Rise in Early Puberty Cases During Pandemic Baffles Scientists

Italy was the first nation to feel the grip of COVID-19 lockdowns, and in 2020, researchers at Florence’s Anna Meyer Children’s University Hospital made a perplexing observation: an unprecedented number of young girls were presenting with signs of early-onset puberty. While early puberty cases are not new, their surge was remarkable. Since the 1990s, early-onset, or “precocious,” puberty has been on the rise globally, characterized by the premature emergence of secondary sexual characteristics like breasts, pubic hair, and voice changes in girls aged 8 or younger, and boys aged 9 or younger. Despite ongoing research, pinpointing a singular cause or mechanism for this phenomenon has remained elusive. However, the unexplained spike in cases, witnessed in Italy and beyond during the pandemic, has reignited interest among experts, encouraging a reexamination of prevailing theories.

Reports have poured in from clinics worldwide, documenting a twofold to threefold increase in precocious puberty diagnoses post-March 2020. For instance, in China’s Henan Province, medical facilities recorded five times the cases seen in 2018.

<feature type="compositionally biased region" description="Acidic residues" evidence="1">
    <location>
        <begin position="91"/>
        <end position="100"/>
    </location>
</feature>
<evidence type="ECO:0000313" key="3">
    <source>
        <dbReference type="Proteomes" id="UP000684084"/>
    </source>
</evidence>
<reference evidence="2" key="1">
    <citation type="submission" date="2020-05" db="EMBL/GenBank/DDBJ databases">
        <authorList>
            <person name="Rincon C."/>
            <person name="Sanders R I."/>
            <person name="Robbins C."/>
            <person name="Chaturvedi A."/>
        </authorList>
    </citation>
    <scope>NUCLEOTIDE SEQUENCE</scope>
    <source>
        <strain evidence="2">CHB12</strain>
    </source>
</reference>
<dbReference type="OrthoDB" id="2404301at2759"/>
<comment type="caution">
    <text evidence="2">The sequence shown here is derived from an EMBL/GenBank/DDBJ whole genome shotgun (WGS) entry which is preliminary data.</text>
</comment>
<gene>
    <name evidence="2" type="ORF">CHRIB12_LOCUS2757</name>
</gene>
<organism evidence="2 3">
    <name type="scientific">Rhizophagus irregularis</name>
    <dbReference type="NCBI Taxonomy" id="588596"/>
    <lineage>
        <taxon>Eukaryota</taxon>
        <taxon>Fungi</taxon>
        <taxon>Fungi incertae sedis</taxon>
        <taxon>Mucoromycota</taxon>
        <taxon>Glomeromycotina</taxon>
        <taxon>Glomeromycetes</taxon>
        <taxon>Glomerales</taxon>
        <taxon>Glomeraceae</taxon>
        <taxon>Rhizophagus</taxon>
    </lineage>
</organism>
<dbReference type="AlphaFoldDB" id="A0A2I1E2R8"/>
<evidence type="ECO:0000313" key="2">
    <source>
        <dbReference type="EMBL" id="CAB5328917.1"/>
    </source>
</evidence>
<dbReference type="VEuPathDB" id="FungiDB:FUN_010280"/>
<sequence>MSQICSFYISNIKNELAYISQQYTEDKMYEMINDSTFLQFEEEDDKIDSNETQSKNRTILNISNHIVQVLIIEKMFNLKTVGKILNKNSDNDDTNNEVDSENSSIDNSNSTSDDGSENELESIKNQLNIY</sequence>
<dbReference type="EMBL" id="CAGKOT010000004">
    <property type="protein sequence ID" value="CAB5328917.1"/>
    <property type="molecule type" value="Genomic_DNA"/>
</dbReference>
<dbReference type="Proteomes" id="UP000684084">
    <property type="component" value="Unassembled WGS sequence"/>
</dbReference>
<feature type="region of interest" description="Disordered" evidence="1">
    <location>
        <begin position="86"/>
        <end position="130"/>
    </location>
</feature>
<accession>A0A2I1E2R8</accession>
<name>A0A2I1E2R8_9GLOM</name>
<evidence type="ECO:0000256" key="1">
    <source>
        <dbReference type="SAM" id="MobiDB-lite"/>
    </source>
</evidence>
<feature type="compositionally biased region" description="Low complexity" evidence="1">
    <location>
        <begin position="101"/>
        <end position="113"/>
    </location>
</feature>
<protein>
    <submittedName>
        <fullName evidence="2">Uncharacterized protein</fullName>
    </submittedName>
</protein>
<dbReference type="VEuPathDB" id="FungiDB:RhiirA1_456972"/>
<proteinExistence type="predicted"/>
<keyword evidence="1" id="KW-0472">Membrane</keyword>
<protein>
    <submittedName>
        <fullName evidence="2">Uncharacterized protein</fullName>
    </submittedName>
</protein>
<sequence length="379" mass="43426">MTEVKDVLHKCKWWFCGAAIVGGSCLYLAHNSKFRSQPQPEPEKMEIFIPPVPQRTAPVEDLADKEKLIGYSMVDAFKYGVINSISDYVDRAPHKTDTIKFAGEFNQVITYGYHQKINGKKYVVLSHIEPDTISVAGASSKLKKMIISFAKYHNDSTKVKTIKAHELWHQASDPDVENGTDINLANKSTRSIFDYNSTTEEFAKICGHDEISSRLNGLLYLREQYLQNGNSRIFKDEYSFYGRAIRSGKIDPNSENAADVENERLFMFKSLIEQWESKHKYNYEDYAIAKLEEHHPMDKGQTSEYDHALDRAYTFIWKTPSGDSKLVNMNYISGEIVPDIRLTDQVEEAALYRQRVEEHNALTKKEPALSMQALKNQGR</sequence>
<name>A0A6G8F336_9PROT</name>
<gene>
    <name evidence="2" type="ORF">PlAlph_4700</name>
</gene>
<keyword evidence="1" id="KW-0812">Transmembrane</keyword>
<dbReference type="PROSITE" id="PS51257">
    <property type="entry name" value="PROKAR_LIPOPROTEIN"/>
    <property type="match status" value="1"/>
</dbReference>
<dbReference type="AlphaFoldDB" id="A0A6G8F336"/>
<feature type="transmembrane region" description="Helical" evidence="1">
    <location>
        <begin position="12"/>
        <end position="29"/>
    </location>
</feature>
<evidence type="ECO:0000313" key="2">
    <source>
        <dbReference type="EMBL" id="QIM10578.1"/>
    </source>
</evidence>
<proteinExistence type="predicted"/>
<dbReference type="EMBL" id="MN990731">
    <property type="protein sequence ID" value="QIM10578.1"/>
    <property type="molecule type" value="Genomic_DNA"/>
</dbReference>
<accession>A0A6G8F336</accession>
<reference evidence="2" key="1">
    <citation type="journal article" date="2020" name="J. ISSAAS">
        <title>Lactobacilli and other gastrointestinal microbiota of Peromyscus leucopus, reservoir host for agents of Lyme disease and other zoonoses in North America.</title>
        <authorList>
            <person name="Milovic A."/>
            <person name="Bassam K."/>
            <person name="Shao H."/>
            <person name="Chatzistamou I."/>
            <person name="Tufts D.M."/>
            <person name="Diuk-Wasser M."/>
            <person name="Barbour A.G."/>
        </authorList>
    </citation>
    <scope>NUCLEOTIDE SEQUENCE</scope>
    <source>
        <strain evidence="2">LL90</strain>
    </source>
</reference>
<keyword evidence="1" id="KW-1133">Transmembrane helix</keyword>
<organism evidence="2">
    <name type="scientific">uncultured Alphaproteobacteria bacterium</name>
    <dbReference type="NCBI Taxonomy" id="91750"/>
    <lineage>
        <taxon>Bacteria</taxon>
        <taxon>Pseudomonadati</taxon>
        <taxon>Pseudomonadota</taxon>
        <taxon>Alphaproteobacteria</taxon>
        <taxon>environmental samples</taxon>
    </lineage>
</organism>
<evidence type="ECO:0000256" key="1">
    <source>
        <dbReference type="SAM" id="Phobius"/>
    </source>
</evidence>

The Quest for Answers

Though the root cause of premature development remains uncertain, investigations have highlighted a constellation of factors contributing to the issue. Stress, trauma, poor dietary habits, lack of exercise, and resultant weight gain have all been linked to early puberty. Pandemic-induced measures imposed additional stressors on children, creating an environment conducive to elevated precocious puberty rates.

The Implications of Early Puberty

Girls are most frequently affected by precocious puberty due to the visible nature of their changes. The emergence of breasts can be a public and sometimes uncomfortable experience, particularly within environments like the American school system. Early development may invite unwanted attention and pose emotional challenges, especially for younger children lacking adequate context and understanding. The psychological consequences can extend to mood disorders and behavioral issues. Beyond emotional distress, early puberty also raises the risk of diabetes, cardiovascular disease, and specific reproductive cancers later in life. If identified early, treatment options such as hormonal puberty blockers are available.

Hormones like leptin, produced by fatty tissue and more concentrated during puberty, are thought to play a role. A 2012 study indicated that BMI data could account for 40% of the variance in menarche timing. Additionally, early menarche correlates with lower birth weight and rapid childhood weight gain, supporting the theory that body composition physiology influences the initiation of puberty. Given the escalating global childhood obesity crisis, it’s conceivable that the rise in precocious puberty mirrors this trend.